My long-time readers are aware, I think (perhaps too aware) that I spend an inordinate amount of time contemplating (and sometimes writing about) the life and fate of my home state, Minnesota (population, 5.3 million). And that mental phenomenon, in part (there were other reasons), explains why, yesterday morning, I was atop a hotel in Foshan (population, 3.3 million) a rapidly developing Chinese city (what Chinese city isn’t rapidly developing) that most Minnesotans have never heard of, looking at data on Minnesota housing starts. For those who don’t follow this sort of thing, a housing start is simply a housing unit on which construction has begun in a given period. So, according to the US government data that I was looking at, there were exactly 709 housing starts in Minnesota in September.
Then I turned around, looked out the window, and saw many more than 709 starts happening 33-floors below. As well as a shopping mall to dwarf any but the Mall of America, a new “financial park,” lots of commercial real estate … and this is just one neighborhood on the outskirts of town. Far more intensive construction was going on closer to the city core. And, in the course of the 16 days that I’ve spent up, down, and sideways in Guangdong this month, I’ve seen dozens of projects just like these, often much bigger (photos taken of the right and left-handed views of the same project).
None of this comes as a surprise to anyone who spends any time in China – even fleetingly. It is the stuff of daily life. But back in the US, and back home, in Minnesota, especially, I can’t help but get the sense that there’s an almost purposeful denial that what’s happened, and is happening in China is fleeting; that, in some shape or form, everything will go back to normal and sooner or later Minnesota will have more housing starts than China (or, at least, Foshan), again. We just need to cut taxes. Or spend more on K-12 education. Pick your favorite solution to the current economic malaise, whatever that may be, and it’ll set things back to 1985, again.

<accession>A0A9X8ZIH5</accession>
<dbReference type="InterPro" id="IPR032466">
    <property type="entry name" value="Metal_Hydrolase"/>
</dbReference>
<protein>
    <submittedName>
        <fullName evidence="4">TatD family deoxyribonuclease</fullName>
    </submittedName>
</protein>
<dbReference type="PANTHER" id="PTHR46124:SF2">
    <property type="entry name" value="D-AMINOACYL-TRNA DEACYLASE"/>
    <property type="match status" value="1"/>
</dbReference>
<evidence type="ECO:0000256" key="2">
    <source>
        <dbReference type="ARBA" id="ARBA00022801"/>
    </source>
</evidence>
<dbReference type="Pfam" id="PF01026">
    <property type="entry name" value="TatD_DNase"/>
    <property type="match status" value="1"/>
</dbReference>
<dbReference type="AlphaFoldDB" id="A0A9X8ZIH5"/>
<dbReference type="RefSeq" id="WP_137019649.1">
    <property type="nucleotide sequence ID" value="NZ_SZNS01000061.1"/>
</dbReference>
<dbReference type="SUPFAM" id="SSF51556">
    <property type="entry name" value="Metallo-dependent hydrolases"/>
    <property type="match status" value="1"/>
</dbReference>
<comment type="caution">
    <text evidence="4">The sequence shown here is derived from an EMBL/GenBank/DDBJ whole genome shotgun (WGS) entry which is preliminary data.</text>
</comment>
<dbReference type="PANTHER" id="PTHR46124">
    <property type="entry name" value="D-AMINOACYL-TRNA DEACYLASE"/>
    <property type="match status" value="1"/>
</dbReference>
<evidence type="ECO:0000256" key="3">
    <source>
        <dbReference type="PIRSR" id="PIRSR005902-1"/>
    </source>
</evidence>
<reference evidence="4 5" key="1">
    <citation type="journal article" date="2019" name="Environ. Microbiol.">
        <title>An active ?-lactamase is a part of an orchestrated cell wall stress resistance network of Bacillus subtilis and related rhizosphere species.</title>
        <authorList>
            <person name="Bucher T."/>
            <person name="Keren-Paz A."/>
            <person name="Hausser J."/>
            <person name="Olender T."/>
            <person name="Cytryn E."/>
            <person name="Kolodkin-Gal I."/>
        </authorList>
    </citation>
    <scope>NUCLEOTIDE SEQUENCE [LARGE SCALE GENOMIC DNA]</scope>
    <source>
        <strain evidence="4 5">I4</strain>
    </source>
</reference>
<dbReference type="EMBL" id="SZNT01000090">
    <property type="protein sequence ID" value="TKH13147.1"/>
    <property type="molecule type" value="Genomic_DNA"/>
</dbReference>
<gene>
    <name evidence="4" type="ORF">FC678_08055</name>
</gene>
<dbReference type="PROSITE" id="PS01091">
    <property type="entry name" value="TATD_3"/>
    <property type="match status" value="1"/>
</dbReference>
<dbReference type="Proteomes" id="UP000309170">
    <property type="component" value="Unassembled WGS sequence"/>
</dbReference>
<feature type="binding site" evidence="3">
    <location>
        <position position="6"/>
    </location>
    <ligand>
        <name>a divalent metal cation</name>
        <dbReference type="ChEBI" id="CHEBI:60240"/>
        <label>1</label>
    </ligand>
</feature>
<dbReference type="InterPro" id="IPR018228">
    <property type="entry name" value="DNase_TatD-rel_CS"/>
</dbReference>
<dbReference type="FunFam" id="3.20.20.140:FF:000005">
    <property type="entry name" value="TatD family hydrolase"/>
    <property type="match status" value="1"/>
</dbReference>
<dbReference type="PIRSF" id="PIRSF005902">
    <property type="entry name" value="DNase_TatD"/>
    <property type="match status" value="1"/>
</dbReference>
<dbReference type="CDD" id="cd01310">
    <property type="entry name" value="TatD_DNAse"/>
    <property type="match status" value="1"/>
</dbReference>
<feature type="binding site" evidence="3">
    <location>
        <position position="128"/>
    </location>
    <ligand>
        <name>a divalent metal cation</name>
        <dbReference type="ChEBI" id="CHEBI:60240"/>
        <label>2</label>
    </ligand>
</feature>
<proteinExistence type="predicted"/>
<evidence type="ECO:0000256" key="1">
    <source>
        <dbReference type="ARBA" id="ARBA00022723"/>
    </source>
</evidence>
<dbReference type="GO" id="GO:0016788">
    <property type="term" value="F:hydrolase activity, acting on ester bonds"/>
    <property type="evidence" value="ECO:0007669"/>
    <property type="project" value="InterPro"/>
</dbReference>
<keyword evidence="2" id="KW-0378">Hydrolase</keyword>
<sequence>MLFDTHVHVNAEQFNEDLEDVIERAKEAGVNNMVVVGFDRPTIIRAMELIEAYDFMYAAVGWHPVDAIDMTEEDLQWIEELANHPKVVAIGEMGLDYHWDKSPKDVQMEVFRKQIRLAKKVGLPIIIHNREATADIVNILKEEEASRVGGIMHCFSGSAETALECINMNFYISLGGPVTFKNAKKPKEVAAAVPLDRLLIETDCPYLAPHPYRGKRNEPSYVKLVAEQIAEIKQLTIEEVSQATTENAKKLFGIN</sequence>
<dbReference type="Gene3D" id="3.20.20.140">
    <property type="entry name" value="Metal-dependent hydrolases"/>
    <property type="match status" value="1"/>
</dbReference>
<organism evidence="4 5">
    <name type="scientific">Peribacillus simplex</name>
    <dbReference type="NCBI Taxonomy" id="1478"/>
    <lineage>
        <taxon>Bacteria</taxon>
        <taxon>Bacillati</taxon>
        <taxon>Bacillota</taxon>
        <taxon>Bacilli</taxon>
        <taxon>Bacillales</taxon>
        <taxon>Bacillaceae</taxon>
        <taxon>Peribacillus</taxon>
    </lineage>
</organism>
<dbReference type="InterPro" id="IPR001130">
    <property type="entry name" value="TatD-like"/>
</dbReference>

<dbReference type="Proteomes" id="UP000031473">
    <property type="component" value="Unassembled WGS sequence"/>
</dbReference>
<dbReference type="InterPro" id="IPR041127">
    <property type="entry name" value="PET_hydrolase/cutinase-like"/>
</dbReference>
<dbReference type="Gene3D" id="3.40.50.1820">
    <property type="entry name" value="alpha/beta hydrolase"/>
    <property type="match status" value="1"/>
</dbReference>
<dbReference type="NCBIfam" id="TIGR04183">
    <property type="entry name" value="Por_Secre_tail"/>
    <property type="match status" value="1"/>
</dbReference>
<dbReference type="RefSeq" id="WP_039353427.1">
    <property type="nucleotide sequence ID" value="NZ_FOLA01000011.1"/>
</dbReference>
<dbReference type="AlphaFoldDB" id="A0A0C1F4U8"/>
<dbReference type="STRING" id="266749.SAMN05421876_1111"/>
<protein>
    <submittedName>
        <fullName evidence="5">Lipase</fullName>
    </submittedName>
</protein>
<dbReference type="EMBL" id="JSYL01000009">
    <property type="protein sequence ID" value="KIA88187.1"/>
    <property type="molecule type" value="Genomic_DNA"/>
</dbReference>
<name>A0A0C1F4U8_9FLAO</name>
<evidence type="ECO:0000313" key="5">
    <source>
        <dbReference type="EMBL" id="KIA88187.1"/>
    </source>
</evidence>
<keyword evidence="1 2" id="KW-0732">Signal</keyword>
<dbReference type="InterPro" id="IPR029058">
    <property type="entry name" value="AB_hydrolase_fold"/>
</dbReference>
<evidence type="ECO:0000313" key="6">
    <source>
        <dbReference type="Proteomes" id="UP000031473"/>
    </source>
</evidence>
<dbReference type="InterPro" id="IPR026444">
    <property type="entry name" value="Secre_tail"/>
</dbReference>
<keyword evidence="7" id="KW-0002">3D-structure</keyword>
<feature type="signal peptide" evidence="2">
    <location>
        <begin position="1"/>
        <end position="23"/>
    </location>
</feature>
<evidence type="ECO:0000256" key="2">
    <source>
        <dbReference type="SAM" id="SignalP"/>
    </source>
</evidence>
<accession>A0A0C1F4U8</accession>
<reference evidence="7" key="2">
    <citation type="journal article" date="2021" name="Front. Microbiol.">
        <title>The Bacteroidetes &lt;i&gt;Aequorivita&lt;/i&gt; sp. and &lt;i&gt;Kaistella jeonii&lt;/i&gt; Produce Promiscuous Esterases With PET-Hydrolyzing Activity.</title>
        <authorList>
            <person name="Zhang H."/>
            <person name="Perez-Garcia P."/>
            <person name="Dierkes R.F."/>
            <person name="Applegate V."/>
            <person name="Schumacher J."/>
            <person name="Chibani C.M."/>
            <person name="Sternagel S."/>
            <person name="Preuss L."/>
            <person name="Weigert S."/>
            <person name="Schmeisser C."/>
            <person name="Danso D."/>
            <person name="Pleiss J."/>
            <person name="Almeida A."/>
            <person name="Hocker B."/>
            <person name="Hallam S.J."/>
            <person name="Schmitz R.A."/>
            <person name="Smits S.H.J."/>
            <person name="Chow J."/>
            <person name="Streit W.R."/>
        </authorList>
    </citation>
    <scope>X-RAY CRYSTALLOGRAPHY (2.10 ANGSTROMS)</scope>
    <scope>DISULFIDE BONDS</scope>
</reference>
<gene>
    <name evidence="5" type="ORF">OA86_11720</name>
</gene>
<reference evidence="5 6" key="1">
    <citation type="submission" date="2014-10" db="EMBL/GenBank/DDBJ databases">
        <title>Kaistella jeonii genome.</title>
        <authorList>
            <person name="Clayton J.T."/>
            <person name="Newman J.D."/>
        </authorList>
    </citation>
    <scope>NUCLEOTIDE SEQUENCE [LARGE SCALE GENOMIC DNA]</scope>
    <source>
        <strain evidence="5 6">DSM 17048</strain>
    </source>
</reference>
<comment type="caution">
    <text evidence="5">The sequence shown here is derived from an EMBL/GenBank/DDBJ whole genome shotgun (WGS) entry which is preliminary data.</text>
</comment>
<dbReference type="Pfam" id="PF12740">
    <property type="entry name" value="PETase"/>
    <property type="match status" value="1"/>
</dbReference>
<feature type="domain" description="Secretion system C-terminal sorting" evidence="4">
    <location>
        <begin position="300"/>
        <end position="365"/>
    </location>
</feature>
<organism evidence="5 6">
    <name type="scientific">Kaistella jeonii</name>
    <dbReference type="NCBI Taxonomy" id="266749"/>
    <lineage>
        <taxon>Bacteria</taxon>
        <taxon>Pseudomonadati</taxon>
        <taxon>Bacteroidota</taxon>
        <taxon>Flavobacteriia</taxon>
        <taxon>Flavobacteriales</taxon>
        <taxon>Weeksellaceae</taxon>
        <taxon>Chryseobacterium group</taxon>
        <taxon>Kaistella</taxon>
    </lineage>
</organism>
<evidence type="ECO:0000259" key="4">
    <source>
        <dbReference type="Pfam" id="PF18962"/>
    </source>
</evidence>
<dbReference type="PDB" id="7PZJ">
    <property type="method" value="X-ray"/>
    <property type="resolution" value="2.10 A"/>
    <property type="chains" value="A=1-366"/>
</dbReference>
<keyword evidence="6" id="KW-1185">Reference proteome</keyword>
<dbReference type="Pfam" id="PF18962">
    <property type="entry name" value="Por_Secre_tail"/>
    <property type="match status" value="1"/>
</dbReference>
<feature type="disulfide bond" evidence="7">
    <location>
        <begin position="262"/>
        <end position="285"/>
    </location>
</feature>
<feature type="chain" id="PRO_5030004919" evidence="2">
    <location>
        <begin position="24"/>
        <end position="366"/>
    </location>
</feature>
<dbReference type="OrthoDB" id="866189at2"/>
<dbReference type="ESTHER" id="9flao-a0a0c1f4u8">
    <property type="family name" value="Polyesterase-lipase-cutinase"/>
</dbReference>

At a minimum, over the course of several trips to the US this year, I’ve gotten the unerring sense that otherwise intelligent people are too ready to blame the current economic downturn on partisan factors having to do with Minnesota/North America, without pausing to consider that, just perhaps, there’s something (many somethings) happening in cities they’ve never heard of, changing the living standards of Minnesotans, permanently; that much of what’s happening to Minnesota’s economy has nothing to do with Minnesota. This sort of economic and political narcissism (“our problems are only our own creation”) isn’t going to lead to a very nice place. At some point, you’re going to have to admit that there is, in fact, something to that competition beyond their lower salaries.
Anyway, dear Minnesotans, that’s what 2.5 weeks in Guangdong (and 9 years in China), and a bunch of Census Bureau stats, led me to ponder.